We would recommend profiles to be version controlled, but the approach should ensure permissions configuration provides the level of flexibility required for the organization.
DX@Scale's tooling provides support for version controlling profiles. Please read the following article to gain a quick intro how the tools work.
Depending on your permissions strategy, one of the following approaches may be advisable:
- Admin-managed profiles. Here profiles are considered under the responsibility of an admin who can make changes without impacting functionality or having these changes overwritten. With this approach profiles are treated as org-specific metadata, and settings like IP range restrictions can be added manually in production. This would usually be preferable in a multi-org deployment or an environment where admins should retain flexibility over all aspects of permissions in the org.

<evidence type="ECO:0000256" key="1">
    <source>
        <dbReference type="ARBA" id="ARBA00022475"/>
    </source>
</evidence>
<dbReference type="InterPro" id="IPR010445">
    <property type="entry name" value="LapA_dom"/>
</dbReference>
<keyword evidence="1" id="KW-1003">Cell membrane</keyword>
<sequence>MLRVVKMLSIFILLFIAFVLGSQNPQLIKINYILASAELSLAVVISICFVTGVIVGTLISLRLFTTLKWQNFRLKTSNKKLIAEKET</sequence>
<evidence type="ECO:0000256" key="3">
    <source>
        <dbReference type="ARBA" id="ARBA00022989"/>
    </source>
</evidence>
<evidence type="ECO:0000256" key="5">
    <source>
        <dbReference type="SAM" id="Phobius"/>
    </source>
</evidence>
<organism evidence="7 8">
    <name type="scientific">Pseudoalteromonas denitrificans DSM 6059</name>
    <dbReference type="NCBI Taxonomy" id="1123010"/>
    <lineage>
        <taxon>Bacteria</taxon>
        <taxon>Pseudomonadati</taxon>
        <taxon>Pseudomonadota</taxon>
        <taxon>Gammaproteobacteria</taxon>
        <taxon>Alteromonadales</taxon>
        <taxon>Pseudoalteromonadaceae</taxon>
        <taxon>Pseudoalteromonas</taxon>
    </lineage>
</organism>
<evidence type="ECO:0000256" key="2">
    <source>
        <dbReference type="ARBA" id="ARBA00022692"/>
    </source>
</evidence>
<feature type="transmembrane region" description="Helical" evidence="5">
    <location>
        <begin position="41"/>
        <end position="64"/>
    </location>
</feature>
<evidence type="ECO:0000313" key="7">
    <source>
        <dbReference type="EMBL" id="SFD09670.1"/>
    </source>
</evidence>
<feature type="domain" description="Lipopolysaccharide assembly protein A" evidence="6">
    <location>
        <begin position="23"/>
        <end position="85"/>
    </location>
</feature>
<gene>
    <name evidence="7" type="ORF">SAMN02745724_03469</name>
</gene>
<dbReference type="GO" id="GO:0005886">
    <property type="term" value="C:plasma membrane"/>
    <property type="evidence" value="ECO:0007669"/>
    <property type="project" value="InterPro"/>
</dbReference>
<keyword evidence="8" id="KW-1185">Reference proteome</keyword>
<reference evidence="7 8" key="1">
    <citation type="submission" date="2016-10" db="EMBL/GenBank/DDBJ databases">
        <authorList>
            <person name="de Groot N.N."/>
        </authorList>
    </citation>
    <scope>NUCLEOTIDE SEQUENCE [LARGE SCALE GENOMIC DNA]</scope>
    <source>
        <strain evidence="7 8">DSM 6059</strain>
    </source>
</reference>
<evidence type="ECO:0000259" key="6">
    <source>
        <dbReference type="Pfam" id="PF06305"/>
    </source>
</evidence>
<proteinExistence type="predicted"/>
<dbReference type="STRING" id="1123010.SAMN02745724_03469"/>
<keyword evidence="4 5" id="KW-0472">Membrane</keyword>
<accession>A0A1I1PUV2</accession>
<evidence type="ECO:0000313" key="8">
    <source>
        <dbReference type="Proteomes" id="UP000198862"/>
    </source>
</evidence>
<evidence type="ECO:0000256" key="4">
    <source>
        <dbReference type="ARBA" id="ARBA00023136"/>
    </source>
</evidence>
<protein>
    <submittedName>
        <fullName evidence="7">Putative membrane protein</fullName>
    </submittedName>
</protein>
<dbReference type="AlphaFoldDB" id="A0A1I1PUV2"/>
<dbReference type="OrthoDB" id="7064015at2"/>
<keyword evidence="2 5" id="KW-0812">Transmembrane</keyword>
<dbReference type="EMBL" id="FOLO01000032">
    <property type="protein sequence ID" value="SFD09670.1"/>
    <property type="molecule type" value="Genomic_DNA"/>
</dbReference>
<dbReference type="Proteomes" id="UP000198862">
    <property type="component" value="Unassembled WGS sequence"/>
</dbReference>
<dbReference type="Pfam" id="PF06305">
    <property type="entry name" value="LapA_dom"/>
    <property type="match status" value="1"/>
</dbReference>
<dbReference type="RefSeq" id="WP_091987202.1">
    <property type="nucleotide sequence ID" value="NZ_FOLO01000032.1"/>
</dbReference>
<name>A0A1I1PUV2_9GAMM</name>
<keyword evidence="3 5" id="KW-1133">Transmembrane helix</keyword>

- Source-managed profiles. Under this approach profiles are treated as core to the application and changes driven from a single source package definition. It's advisable here to use profiles to control only the minimal settings which cannot be provided through permission sets (e.g. page layout assignments, record type & app defaults and login restrictions) so admins have flexibility to control as much as possible by extending access using permission set combinations. This might be preferable in a single-org deployment where centralized control over permissions is desirable and settings like login IP ranges are static do not need to differ by org.
While using a scratch org based development, there is no specific need to use sfpowerkit command such as retrieve as normal sfdx push/pull would be suffice. sfpowerscripts automatically does a reconcile against the target org when the profile is deployed.